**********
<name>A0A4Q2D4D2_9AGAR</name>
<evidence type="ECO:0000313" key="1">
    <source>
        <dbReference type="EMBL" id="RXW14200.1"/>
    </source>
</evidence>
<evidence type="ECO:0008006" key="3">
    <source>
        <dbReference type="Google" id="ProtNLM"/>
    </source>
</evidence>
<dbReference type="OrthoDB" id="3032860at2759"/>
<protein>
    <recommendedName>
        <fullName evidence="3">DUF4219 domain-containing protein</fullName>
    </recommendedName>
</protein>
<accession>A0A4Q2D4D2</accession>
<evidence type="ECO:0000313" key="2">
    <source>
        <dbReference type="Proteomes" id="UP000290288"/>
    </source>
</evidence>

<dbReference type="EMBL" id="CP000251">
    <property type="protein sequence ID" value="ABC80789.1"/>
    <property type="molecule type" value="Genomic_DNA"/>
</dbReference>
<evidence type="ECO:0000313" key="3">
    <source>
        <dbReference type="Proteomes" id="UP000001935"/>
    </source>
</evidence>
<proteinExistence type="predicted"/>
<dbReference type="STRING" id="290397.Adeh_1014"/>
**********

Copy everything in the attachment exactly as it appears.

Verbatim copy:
<name>A0A4Q2D4D2_9AGAR</name>
<evidence type="ECO:0000313" key="1">
    <source>
        <dbReference type="EMBL" id="RXW14200.1"/>
    </source>
</evidence>
<evidence type="ECO:0008006" key="3">
    <source>
        <dbReference type="Google" id="ProtNLM"/>
    </source>
</evidence>
<dbReference type="OrthoDB" id="3032860at2759"/>
<protein>
    <recommendedName>
        <fullName evidence="3">DUF4219 domain-containing protein</fullName>
    </recommendedName>
</protein>
<accession>A0A4Q2D4D2</accession>
<evidence type="ECO:0000313" key="2">
    <source>
        <dbReference type="Proteomes" id="UP000290288"/>
    </source>
</evidence>

<dbReference type="EMBL" id="CP000251">
    <property type="protein sequence ID" value="ABC80789.1"/>
    <property type="molecule type" value="Genomic_DNA"/>
</dbReference>
<evidence type="ECO:0000313" key="3">
    <source>
        <dbReference type="Proteomes" id="UP000001935"/>
    </source>
</evidence>
<proteinExistence type="predicted"/>
<dbReference type="STRING" id="290397.Adeh_1014"/>